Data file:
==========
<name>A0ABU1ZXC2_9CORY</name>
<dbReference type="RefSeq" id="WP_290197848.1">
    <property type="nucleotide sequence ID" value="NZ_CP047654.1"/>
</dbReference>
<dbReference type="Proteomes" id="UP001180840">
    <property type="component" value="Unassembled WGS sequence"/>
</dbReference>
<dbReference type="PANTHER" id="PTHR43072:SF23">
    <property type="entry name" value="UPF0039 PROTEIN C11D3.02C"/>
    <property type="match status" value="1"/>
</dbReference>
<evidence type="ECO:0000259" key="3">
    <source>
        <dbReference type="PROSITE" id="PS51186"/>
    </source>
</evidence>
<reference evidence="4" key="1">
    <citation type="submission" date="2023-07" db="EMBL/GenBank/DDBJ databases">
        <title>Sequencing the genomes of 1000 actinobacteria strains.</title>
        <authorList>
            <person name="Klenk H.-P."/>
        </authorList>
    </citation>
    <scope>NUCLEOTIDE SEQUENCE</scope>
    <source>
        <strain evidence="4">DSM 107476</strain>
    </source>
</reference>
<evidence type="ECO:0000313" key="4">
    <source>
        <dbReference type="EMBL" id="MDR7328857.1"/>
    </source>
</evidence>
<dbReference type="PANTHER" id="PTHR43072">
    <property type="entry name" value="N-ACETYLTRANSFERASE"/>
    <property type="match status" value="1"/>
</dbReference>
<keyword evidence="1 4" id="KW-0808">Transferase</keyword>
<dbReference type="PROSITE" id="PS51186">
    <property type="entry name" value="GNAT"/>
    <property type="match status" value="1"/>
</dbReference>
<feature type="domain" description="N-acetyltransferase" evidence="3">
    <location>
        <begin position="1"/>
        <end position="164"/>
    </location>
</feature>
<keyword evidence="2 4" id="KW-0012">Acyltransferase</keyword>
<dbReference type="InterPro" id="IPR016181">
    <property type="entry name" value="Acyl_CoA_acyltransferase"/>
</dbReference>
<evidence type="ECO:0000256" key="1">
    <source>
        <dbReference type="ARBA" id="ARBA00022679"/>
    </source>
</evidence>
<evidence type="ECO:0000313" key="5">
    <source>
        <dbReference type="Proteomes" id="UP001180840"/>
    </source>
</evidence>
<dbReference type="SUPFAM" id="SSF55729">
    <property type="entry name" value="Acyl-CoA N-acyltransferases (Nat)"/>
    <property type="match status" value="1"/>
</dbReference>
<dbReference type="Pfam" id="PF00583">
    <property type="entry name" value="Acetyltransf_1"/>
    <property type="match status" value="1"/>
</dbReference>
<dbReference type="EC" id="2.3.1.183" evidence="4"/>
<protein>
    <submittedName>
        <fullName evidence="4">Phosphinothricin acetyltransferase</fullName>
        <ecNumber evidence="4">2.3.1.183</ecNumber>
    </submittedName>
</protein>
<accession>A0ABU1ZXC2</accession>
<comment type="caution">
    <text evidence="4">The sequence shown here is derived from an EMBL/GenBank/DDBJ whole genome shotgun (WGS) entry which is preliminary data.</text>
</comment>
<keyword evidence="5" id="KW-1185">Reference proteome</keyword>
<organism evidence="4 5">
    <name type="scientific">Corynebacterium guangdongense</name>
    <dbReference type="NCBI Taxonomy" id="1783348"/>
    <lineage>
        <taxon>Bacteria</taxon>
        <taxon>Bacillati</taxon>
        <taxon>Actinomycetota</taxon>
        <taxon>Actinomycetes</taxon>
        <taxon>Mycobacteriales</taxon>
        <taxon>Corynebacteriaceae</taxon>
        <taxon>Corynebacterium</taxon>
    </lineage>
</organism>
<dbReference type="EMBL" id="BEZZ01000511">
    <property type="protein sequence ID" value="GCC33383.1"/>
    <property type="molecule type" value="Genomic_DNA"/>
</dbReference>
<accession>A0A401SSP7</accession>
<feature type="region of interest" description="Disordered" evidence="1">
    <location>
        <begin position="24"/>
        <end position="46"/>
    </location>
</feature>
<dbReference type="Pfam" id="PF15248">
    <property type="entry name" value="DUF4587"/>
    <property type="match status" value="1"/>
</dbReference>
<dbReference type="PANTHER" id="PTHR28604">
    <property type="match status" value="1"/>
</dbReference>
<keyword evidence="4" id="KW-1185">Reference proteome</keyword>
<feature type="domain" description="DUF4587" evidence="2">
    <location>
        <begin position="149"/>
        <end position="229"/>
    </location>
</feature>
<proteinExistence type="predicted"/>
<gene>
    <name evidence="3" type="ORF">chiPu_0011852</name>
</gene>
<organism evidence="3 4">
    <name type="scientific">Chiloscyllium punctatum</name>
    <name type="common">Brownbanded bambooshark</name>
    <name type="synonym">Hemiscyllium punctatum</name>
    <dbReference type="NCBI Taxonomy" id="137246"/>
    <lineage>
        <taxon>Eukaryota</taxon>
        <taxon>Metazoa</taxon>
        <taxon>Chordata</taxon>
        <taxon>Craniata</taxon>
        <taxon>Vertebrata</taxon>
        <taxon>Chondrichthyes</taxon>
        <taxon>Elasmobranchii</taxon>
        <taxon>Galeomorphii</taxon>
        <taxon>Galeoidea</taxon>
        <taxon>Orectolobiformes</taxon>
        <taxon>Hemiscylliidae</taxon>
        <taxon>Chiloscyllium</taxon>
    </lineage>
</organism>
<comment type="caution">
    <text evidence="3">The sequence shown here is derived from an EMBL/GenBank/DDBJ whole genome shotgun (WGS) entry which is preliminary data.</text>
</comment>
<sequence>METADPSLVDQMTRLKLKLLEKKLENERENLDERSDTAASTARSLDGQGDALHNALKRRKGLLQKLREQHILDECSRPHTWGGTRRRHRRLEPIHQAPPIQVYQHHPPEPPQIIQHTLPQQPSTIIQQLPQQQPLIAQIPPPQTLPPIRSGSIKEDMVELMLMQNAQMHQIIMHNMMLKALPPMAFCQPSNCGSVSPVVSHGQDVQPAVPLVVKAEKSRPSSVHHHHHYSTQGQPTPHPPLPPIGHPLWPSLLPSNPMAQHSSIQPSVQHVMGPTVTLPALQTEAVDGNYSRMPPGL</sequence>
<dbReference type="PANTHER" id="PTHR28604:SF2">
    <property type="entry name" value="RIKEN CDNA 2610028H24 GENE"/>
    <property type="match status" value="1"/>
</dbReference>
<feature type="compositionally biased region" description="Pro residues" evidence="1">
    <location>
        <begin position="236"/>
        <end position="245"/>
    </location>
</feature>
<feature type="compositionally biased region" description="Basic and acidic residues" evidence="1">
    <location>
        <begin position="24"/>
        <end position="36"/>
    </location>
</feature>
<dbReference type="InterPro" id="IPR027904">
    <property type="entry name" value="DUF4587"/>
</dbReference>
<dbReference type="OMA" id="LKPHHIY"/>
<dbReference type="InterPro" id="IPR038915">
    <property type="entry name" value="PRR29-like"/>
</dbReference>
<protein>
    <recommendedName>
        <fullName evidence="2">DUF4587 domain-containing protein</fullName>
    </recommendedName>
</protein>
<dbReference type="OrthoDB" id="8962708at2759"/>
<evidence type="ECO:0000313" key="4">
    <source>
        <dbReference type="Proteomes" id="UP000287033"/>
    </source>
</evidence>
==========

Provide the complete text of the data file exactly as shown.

<name>A0ABU1ZXC2_9CORY</name>
<dbReference type="RefSeq" id="WP_290197848.1">
    <property type="nucleotide sequence ID" value="NZ_CP047654.1"/>
</dbReference>
<dbReference type="Proteomes" id="UP001180840">
    <property type="component" value="Unassembled WGS sequence"/>
</dbReference>
<dbReference type="PANTHER" id="PTHR43072:SF23">
    <property type="entry name" value="UPF0039 PROTEIN C11D3.02C"/>
    <property type="match status" value="1"/>
</dbReference>
<evidence type="ECO:0000259" key="3">
    <source>
        <dbReference type="PROSITE" id="PS51186"/>
    </source>
</evidence>
<reference evidence="4" key="1">
    <citation type="submission" date="2023-07" db="EMBL/GenBank/DDBJ databases">
        <title>Sequencing the genomes of 1000 actinobacteria strains.</title>
        <authorList>
            <person name="Klenk H.-P."/>
        </authorList>
    </citation>
    <scope>NUCLEOTIDE SEQUENCE</scope>
    <source>
        <strain evidence="4">DSM 107476</strain>
    </source>
</reference>
<evidence type="ECO:0000313" key="4">
    <source>
        <dbReference type="EMBL" id="MDR7328857.1"/>
    </source>
</evidence>
<dbReference type="PANTHER" id="PTHR43072">
    <property type="entry name" value="N-ACETYLTRANSFERASE"/>
    <property type="match status" value="1"/>
</dbReference>
<keyword evidence="1 4" id="KW-0808">Transferase</keyword>
<dbReference type="PROSITE" id="PS51186">
    <property type="entry name" value="GNAT"/>
    <property type="match status" value="1"/>
</dbReference>
<feature type="domain" description="N-acetyltransferase" evidence="3">
    <location>
        <begin position="1"/>
        <end position="164"/>
    </location>
</feature>
<keyword evidence="2 4" id="KW-0012">Acyltransferase</keyword>
<dbReference type="InterPro" id="IPR016181">
    <property type="entry name" value="Acyl_CoA_acyltransferase"/>
</dbReference>
<evidence type="ECO:0000256" key="1">
    <source>
        <dbReference type="ARBA" id="ARBA00022679"/>
    </source>
</evidence>
<evidence type="ECO:0000313" key="5">
    <source>
        <dbReference type="Proteomes" id="UP001180840"/>
    </source>
</evidence>
<dbReference type="SUPFAM" id="SSF55729">
    <property type="entry name" value="Acyl-CoA N-acyltransferases (Nat)"/>
    <property type="match status" value="1"/>
</dbReference>
<dbReference type="Pfam" id="PF00583">
    <property type="entry name" value="Acetyltransf_1"/>
    <property type="match status" value="1"/>
</dbReference>
<dbReference type="EC" id="2.3.1.183" evidence="4"/>
<protein>
    <submittedName>
        <fullName evidence="4">Phosphinothricin acetyltransferase</fullName>
        <ecNumber evidence="4">2.3.1.183</ecNumber>
    </submittedName>
</protein>
<accession>A0ABU1ZXC2</accession>
<comment type="caution">
    <text evidence="4">The sequence shown here is derived from an EMBL/GenBank/DDBJ whole genome shotgun (WGS) entry which is preliminary data.</text>
</comment>
<keyword evidence="5" id="KW-1185">Reference proteome</keyword>
<organism evidence="4 5">
    <name type="scientific">Corynebacterium guangdongense</name>
    <dbReference type="NCBI Taxonomy" id="1783348"/>
    <lineage>
        <taxon>Bacteria</taxon>
        <taxon>Bacillati</taxon>
        <taxon>Actinomycetota</taxon>
        <taxon>Actinomycetes</taxon>
        <taxon>Mycobacteriales</taxon>
        <taxon>Corynebacteriaceae</taxon>
        <taxon>Corynebacterium</taxon>
    </lineage>
</organism>
<dbReference type="EMBL" id="BEZZ01000511">
    <property type="protein sequence ID" value="GCC33383.1"/>
    <property type="molecule type" value="Genomic_DNA"/>
</dbReference>
<accession>A0A401SSP7</accession>
<feature type="region of interest" description="Disordered" evidence="1">
    <location>
        <begin position="24"/>
        <end position="46"/>
    </location>
</feature>
<dbReference type="Pfam" id="PF15248">
    <property type="entry name" value="DUF4587"/>
    <property type="match status" value="1"/>
</dbReference>
<dbReference type="PANTHER" id="PTHR28604">
    <property type="match status" value="1"/>
</dbReference>
<keyword evidence="4" id="KW-1185">Reference proteome</keyword>
<feature type="domain" description="DUF4587" evidence="2">
    <location>
        <begin position="149"/>
        <end position="229"/>
    </location>
</feature>
<proteinExistence type="predicted"/>
<gene>
    <name evidence="3" type="ORF">chiPu_0011852</name>
</gene>
<organism evidence="3 4">
    <name type="scientific">Chiloscyllium punctatum</name>
    <name type="common">Brownbanded bambooshark</name>
    <name type="synonym">Hemiscyllium punctatum</name>
    <dbReference type="NCBI Taxonomy" id="137246"/>
    <lineage>
        <taxon>Eukaryota</taxon>
        <taxon>Metazoa</taxon>
        <taxon>Chordata</taxon>
        <taxon>Craniata</taxon>
        <taxon>Vertebrata</taxon>
        <taxon>Chondrichthyes</taxon>
        <taxon>Elasmobranchii</taxon>
        <taxon>Galeomorphii</taxon>
        <taxon>Galeoidea</taxon>
        <taxon>Orectolobiformes</taxon>
        <taxon>Hemiscylliidae</taxon>
        <taxon>Chiloscyllium</taxon>
    </lineage>
</organism>
<comment type="caution">
    <text evidence="3">The sequence shown here is derived from an EMBL/GenBank/DDBJ whole genome shotgun (WGS) entry which is preliminary data.</text>
</comment>
<sequence>METADPSLVDQMTRLKLKLLEKKLENERENLDERSDTAASTARSLDGQGDALHNALKRRKGLLQKLREQHILDECSRPHTWGGTRRRHRRLEPIHQAPPIQVYQHHPPEPPQIIQHTLPQQPSTIIQQLPQQQPLIAQIPPPQTLPPIRSGSIKEDMVELMLMQNAQMHQIIMHNMMLKALPPMAFCQPSNCGSVSPVVSHGQDVQPAVPLVVKAEKSRPSSVHHHHHYSTQGQPTPHPPLPPIGHPLWPSLLPSNPMAQHSSIQPSVQHVMGPTVTLPALQTEAVDGNYSRMPPGL</sequence>
<dbReference type="PANTHER" id="PTHR28604:SF2">
    <property type="entry name" value="RIKEN CDNA 2610028H24 GENE"/>
    <property type="match status" value="1"/>
</dbReference>
<feature type="compositionally biased region" description="Pro residues" evidence="1">
    <location>
        <begin position="236"/>
        <end position="245"/>
    </location>
</feature>
<feature type="compositionally biased region" description="Basic and acidic residues" evidence="1">
    <location>
        <begin position="24"/>
        <end position="36"/>
    </location>
</feature>
<dbReference type="InterPro" id="IPR027904">
    <property type="entry name" value="DUF4587"/>
</dbReference>
<dbReference type="OMA" id="LKPHHIY"/>
<dbReference type="InterPro" id="IPR038915">
    <property type="entry name" value="PRR29-like"/>
</dbReference>
<protein>
    <recommendedName>
        <fullName evidence="2">DUF4587 domain-containing protein</fullName>
    </recommendedName>
</protein>
<dbReference type="OrthoDB" id="8962708at2759"/>
<evidence type="ECO:0000313" key="4">
    <source>
        <dbReference type="Proteomes" id="UP000287033"/>
    </source>
</evidence>